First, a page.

Go is a blast!

Post by Saul Shanabrook

I finally managed to start writing some Go code today, which was much easier than I thought it would be.

The first lines of my project are tested and available on Github.

I will go through the tools and resources I used, in the hopes that if you are also starting you might have to do a bit less of the googling I did already.

Resources

Like everyone else out there, I reccomend using the Go Tour. I read through it before starting to code and I also reffered back to it frequently.

Also there are many good blogs posts on the Go blog which I found through Google searches, for instance on slices vs arrays.

Tools

Testing

Although Go has built in testing support, it doesn't provide assertions and many testing tools that I have come to expect from a testing framework. I felt I would be more productive if I didn't have to type a bunch of if statements that called test.Error. After looking through many of the testing frameworks for Go, I settled on GoConvey. I liked how when you write tests, you also document what you are testing for, so it is easy to know what is breaking when your tests don't pass.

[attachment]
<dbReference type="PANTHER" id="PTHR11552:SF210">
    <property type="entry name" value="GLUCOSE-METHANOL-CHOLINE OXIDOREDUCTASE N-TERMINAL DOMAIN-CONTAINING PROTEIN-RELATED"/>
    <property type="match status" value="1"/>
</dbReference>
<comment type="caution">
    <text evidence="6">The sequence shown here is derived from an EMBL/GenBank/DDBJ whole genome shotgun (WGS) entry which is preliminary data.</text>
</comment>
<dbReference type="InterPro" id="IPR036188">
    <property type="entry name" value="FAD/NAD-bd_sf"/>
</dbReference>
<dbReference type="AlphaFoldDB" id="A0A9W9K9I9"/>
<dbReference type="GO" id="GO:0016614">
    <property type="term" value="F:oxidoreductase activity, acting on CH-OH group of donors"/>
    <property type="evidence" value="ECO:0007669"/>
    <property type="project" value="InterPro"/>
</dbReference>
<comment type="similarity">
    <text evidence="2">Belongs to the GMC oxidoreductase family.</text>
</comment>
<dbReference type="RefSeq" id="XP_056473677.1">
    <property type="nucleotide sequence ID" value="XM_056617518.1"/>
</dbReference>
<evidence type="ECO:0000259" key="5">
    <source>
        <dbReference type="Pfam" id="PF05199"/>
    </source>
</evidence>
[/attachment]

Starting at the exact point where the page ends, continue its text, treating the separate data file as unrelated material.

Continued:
func TestStateStack(t *testing.T) {

    Convey("Given no states", t, func() {

        Convey("It should return an empty state", func() {
            dimmers, err := StateStack{[]State{}}.DimmersAt()
            assertNoError(err)
            So(dimmers, ShouldResemble, DimmerMap{})
        })

    })

They also have a great web UI.

I reccomend watching their quick intro video (Available in 2160p!) for some good tips.

IDE(-ish)

To get inline type checking and all those goodies, I settled on using the go-plus extension for the Atom editor. Normally I used Sublime Text, but found GoSublime more confusing and less well developed. I didn't do any extensive testing though, so take that with a (large) grain of salt.

It looks like the best supported editor extensions in vim-go, so if you are into command line text editors, I would give that a go.